Buzz pulled something out of his jacket and waved it about menacingly. It was a four-sided dice. A shudder went through me as he tossed it to Jim. Jim caught it and felt the weight of it.

“This is dangerous,” he said. “Someone could get hurt…”

“Nah,” Buzz said. “This is just how we roll. It’s just a game, man… but without a Dungeon Master. We don’t need even need no Monster Manual sometimes. Just a handful of d’s and some imagination…”

“Dese?” Jim asked. “Dese what?”

“Not Dese, d’s! Dice, man!” Buzz scoffed. “That’s what all the cool kids are playing with right now. I tell you what, why don’t you meet us tonight at Wizard Point. It’s up on the Coast. Unless you’re chicken, that is.”

“I ain’t no chicken,” Jim said stubbornly.

“We’ll see when you get there,” Buzz said. With that, he and his crew left, leaving Jim and I to ponder what the future brought. We had no idea it would be so bad.

We got to Wizard on the Coast at a little after 9. I knew it was a late start for any kind of game to start, but some kids just won’t listen. I warned Jim about how they chewed up novice gamers and spit them out, but he wouldn’t listen. He wouldn’t listen to me talking about that movie with Tom Hanks, or how creating a new character could take hours. I tried getting him into Warcraft, or even Elder Scrolls: Oblivion, but he had his mind set already.

Nobody was going to call him chicken.

“So we’re playing AD&D?” he asked Buzz as we approached the board that had been set up. I saw that some of Buzz’s crew had brought beer and pizza and feared that it would be a long – and dangerous – night.

“Whatta you, some kind of joker?” Buzz asked with a sneer. “It’s called D&D. They dropped the A years back, and replaced the old system with the AD&D one to make it clearer. But nobody calls it that anymore.”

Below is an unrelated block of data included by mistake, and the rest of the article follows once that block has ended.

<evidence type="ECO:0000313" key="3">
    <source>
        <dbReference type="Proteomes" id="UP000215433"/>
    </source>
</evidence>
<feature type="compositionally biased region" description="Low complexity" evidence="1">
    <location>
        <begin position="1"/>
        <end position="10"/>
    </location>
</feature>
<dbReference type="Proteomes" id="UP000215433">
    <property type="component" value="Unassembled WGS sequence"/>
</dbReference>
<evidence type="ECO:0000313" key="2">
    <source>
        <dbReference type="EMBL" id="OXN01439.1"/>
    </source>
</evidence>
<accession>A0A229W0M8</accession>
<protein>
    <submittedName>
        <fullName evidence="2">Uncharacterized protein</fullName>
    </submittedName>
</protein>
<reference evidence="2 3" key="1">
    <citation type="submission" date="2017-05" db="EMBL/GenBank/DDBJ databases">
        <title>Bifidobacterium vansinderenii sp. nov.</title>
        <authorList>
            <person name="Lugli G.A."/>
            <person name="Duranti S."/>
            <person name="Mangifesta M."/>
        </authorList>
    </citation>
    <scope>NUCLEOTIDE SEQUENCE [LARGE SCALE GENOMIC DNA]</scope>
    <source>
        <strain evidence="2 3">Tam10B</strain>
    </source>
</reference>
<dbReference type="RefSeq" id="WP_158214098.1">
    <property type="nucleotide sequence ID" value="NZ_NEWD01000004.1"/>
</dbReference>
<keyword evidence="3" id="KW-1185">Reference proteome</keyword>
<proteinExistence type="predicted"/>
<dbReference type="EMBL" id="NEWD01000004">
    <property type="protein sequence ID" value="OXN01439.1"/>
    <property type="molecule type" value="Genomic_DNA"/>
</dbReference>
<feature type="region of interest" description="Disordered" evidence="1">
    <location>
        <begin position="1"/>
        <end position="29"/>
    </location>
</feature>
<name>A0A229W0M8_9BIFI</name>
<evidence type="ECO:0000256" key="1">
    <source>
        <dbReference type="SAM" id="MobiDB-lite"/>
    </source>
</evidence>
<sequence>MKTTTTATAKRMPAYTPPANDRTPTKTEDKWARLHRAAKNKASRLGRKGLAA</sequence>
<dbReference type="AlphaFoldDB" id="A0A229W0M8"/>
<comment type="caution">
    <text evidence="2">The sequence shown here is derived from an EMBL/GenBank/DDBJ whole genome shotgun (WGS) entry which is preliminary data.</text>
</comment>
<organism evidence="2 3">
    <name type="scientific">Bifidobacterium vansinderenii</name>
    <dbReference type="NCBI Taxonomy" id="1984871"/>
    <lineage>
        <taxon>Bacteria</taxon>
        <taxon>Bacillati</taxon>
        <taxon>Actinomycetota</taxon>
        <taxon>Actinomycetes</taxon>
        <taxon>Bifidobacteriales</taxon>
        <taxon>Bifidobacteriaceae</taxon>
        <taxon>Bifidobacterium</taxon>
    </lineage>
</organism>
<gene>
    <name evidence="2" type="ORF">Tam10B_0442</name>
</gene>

“Okay,” Jim replied calmly. “D&D. I get it.”

Buzz smirked. “Do you know the rules?”

“I’m a quick study,” Jim said confidently.

“You’d better be,” Judy said, as she stepped out from behind Buzz. I don’t know what she was doing there. She tossed three books down on the ground, turned around and ran away as if she expected people to follow her. Man, she was crazy.

Jim scooped up the books and flicked through them. “What else do I need?”

Buzz threw a small leather pouch at him. He opened it up and removed several dice. The more sides they had, the worse my feelings grew. Jim leaned down and covered his hands with dirt before rolling the dice on the board for practice. “D’s, huh? They’d sure make for a crazy game of craps.”

“I like you,” Buzz said. “I mean, not like-like, but you’re alright. You’re lacking some XP, but we’ll get you up and running before you know it.”

All through the night he flicked through the manuals and rolled. He grabbed any scrap of paper he could find, working out formulas and tables, the d’s taking on a life of their own. By the end of the night he’d created his character, a Human Cleric called Gygax. Everyone laughed at that.

They didn’t laugh when the game started.

The first thing he suggested was that his character play Magic: The Gathering.